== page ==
Bernadette Colley (1987), in a study involving 160 second and third grade students, compared the Kodaly approach, the latter Gordon method (Du De etc), and a word method. Her results showed a increase in understanding with all three groups, as compared to the control group. No significant difference existed between the Word and Gordon methods for improving recognition skills, however both were found to be significantly better than the Kodaly method. The Kodaly Subjects did not make seem to make any gain in recognition ability as compared to the control group. In the performance part of the tests the word group improved significantly better than both the Gordon and Kodaly subjects. Colley also mentioned that the word group maintained their enthusiasm throughout the 11 week course, while the Kodaly groups interest had fallen away by week 4, and the Gordon groups had become less enthused by week 6.

The Kodaly system has emerged to be the poorest from the studies of both Palmer and Gordon. Personally I dont feel that this is significant, as much depends on the teacher, and the teachers enthusiasm and belief in the system that he or she is using. Much of the Kodaly methodology relies on working over a longer period of time, as well as working in combination with melody and games.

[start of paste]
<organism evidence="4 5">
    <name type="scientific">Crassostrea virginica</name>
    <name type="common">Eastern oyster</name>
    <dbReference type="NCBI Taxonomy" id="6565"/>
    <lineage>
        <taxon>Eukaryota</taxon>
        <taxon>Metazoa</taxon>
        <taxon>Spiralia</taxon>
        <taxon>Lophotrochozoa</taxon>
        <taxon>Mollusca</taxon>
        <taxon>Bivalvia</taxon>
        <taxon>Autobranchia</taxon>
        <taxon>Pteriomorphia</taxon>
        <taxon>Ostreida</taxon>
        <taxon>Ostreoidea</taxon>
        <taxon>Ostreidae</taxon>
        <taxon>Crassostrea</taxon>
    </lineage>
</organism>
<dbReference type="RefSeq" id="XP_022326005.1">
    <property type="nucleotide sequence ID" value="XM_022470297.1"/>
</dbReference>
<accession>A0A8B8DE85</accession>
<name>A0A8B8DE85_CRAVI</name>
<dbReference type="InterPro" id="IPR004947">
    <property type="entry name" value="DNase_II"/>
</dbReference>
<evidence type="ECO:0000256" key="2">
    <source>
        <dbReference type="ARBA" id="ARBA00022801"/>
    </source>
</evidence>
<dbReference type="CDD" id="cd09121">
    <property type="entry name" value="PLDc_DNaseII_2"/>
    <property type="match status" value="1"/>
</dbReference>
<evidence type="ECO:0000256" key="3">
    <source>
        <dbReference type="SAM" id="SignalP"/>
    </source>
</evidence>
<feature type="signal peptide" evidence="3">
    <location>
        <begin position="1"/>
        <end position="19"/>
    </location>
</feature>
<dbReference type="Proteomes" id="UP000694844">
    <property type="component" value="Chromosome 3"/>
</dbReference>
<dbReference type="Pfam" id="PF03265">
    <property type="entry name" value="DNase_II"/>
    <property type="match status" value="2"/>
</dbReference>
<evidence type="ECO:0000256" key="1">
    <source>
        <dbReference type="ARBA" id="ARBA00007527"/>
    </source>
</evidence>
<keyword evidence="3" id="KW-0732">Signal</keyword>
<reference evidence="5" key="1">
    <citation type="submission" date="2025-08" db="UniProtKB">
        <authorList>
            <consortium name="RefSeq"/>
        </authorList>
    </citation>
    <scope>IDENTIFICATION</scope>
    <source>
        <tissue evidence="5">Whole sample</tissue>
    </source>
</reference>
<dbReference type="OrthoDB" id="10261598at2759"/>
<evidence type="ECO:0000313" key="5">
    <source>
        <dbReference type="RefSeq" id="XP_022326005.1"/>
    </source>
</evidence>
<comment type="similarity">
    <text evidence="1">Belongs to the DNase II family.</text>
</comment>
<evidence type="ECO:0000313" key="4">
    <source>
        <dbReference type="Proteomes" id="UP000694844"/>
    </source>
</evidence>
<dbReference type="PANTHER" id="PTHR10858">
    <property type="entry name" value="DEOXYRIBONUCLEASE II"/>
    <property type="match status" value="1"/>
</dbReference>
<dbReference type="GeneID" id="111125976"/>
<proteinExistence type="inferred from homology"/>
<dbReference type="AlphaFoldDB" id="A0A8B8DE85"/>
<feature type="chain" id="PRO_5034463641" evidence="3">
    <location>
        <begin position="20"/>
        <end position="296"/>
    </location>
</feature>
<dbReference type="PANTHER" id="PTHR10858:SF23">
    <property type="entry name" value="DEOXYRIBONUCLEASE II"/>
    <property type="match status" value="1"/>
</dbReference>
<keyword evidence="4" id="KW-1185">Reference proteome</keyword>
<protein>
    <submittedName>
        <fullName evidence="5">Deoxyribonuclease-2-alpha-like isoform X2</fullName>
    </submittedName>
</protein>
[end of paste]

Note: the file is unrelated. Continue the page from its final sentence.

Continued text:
Much more research needs to be done into this area, as these studies don’t even go part of the way to answering the questions as to which method is most effective. Some of the questions that need to be addressed are:

  • How do we deal with rests? If a syllabic system is used, how well do students deal with using silence syllables like “Sh” and “Za”?
  • If rhythm reading is postponed until children have mastered the rhythmic cells aurally, how well will students adapt to reading the rhythms.
  • How well do the students who have learned with words or syllables understand time signatures, compared to students using the number system.
  • How well do students who have learned with syllabic systems meet the challenges of more complex pieces that require counting in the future (such as changing or asymmetric time signatures)
  • Most of the teachers who advocate the numeric system believe that it is important to have a concept of the position in the bar, which improves students conception of meter as well as beat.